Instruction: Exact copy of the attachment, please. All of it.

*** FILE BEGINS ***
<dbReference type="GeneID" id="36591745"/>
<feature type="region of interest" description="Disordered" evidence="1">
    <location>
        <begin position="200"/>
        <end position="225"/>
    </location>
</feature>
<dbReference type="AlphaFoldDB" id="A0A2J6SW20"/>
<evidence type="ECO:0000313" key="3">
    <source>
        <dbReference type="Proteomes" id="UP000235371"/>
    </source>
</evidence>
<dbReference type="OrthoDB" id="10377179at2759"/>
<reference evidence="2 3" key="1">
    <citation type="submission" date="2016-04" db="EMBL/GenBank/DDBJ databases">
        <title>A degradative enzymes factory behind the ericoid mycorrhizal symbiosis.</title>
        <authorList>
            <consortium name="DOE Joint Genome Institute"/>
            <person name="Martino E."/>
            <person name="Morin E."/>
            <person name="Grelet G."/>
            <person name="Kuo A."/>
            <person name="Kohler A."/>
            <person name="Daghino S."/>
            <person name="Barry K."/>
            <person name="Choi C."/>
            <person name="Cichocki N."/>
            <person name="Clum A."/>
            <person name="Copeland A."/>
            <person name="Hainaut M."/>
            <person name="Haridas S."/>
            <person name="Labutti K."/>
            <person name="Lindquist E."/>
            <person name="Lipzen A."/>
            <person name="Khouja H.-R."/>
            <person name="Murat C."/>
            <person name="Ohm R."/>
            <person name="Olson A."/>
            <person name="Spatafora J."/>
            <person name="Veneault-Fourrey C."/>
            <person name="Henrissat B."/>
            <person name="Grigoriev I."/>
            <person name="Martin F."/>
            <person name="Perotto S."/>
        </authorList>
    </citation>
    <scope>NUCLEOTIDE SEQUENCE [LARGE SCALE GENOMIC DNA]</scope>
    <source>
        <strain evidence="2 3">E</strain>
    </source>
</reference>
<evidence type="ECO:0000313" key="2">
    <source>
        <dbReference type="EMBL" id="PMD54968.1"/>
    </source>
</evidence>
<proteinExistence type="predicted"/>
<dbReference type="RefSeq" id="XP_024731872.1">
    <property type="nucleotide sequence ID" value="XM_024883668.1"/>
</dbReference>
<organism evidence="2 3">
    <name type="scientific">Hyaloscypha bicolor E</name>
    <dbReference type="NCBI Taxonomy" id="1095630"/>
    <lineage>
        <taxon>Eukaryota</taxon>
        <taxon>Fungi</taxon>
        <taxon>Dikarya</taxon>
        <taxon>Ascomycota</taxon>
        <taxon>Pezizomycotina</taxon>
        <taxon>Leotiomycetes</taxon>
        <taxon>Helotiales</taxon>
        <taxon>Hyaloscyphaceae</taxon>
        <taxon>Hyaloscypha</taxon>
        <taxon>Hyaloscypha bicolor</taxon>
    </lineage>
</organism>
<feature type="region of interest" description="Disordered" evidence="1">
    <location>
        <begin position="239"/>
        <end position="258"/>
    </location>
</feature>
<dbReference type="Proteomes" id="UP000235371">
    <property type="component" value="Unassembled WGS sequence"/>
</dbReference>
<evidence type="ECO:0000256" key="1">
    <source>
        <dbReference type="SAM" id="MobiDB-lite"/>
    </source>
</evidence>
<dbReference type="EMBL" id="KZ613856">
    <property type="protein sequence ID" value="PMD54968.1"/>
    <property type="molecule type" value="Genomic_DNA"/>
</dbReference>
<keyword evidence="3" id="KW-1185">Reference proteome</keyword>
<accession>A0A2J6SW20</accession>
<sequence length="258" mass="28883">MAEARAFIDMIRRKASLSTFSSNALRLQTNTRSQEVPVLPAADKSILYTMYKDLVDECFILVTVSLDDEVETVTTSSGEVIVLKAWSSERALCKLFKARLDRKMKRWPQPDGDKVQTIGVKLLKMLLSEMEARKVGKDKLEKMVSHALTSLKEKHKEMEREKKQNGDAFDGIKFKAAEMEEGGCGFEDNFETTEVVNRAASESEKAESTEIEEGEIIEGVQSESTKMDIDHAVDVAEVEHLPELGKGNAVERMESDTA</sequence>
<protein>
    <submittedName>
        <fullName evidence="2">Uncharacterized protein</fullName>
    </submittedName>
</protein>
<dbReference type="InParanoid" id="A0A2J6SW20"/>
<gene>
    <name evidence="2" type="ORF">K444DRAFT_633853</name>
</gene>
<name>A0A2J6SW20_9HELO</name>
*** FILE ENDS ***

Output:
<dbReference type="GeneID" id="36591745"/>
<feature type="region of interest" description="Disordered" evidence="1">
    <location>
        <begin position="200"/>
        <end position="225"/>
    </location>
</feature>
<dbReference type="AlphaFoldDB" id="A0A2J6SW20"/>
<evidence type="ECO:0000313" key="3">
    <source>
        <dbReference type="Proteomes" id="UP000235371"/>
    </source>
</evidence>
<dbReference type="OrthoDB" id="10377179at2759"/>
<reference evidence="2 3" key="1">
    <citation type="submission" date="2016-04" db="EMBL/GenBank/DDBJ databases">
        <title>A degradative enzymes factory behind the ericoid mycorrhizal symbiosis.</title>
        <authorList>
            <consortium name="DOE Joint Genome Institute"/>
            <person name="Martino E."/>
            <person name="Morin E."/>
            <person name="Grelet G."/>
            <person name="Kuo A."/>
            <person name="Kohler A."/>
            <person name="Daghino S."/>
            <person name="Barry K."/>
            <person name="Choi C."/>
            <person name="Cichocki N."/>
            <person name="Clum A."/>
            <person name="Copeland A."/>
            <person name="Hainaut M."/>
            <person name="Haridas S."/>
            <person name="Labutti K."/>
            <person name="Lindquist E."/>
            <person name="Lipzen A."/>
            <person name="Khouja H.-R."/>
            <person name="Murat C."/>
            <person name="Ohm R."/>
            <person name="Olson A."/>
            <person name="Spatafora J."/>
            <person name="Veneault-Fourrey C."/>
            <person name="Henrissat B."/>
            <person name="Grigoriev I."/>
            <person name="Martin F."/>
            <person name="Perotto S."/>
        </authorList>
    </citation>
    <scope>NUCLEOTIDE SEQUENCE [LARGE SCALE GENOMIC DNA]</scope>
    <source>
        <strain evidence="2 3">E</strain>
    </source>
</reference>
<evidence type="ECO:0000313" key="2">
    <source>
        <dbReference type="EMBL" id="PMD54968.1"/>
    </source>
</evidence>
<proteinExistence type="predicted"/>
<dbReference type="RefSeq" id="XP_024731872.1">
    <property type="nucleotide sequence ID" value="XM_024883668.1"/>
</dbReference>
<organism evidence="2 3">
    <name type="scientific">Hyaloscypha bicolor E</name>
    <dbReference type="NCBI Taxonomy" id="1095630"/>
    <lineage>
        <taxon>Eukaryota</taxon>
        <taxon>Fungi</taxon>
        <taxon>Dikarya</taxon>
        <taxon>Ascomycota</taxon>
        <taxon>Pezizomycotina</taxon>
        <taxon>Leotiomycetes</taxon>
        <taxon>Helotiales</taxon>
        <taxon>Hyaloscyphaceae</taxon>
        <taxon>Hyaloscypha</taxon>
        <taxon>Hyaloscypha bicolor</taxon>
    </lineage>
</organism>
<feature type="region of interest" description="Disordered" evidence="1">
    <location>
        <begin position="239"/>
        <end position="258"/>
    </location>
</feature>
<dbReference type="Proteomes" id="UP000235371">
    <property type="component" value="Unassembled WGS sequence"/>
</dbReference>
<evidence type="ECO:0000256" key="1">
    <source>
        <dbReference type="SAM" id="MobiDB-lite"/>
    </source>
</evidence>
<dbReference type="EMBL" id="KZ613856">
    <property type="protein sequence ID" value="PMD54968.1"/>
    <property type="molecule type" value="Genomic_DNA"/>
</dbReference>
<keyword evidence="3" id="KW-1185">Reference proteome</keyword>
<accession>A0A2J6SW20</accession>
<sequence length="258" mass="28883">MAEARAFIDMIRRKASLSTFSSNALRLQTNTRSQEVPVLPAADKSILYTMYKDLVDECFILVTVSLDDEVETVTTSSGEVIVLKAWSSERALCKLFKARLDRKMKRWPQPDGDKVQTIGVKLLKMLLSEMEARKVGKDKLEKMVSHALTSLKEKHKEMEREKKQNGDAFDGIKFKAAEMEEGGCGFEDNFETTEVVNRAASESEKAESTEIEEGEIIEGVQSESTKMDIDHAVDVAEVEHLPELGKGNAVERMESDTA</sequence>
<protein>
    <submittedName>
        <fullName evidence="2">Uncharacterized protein</fullName>
    </submittedName>
</protein>
<dbReference type="InParanoid" id="A0A2J6SW20"/>
<gene>
    <name evidence="2" type="ORF">K444DRAFT_633853</name>
</gene>
<name>A0A2J6SW20_9HELO</name>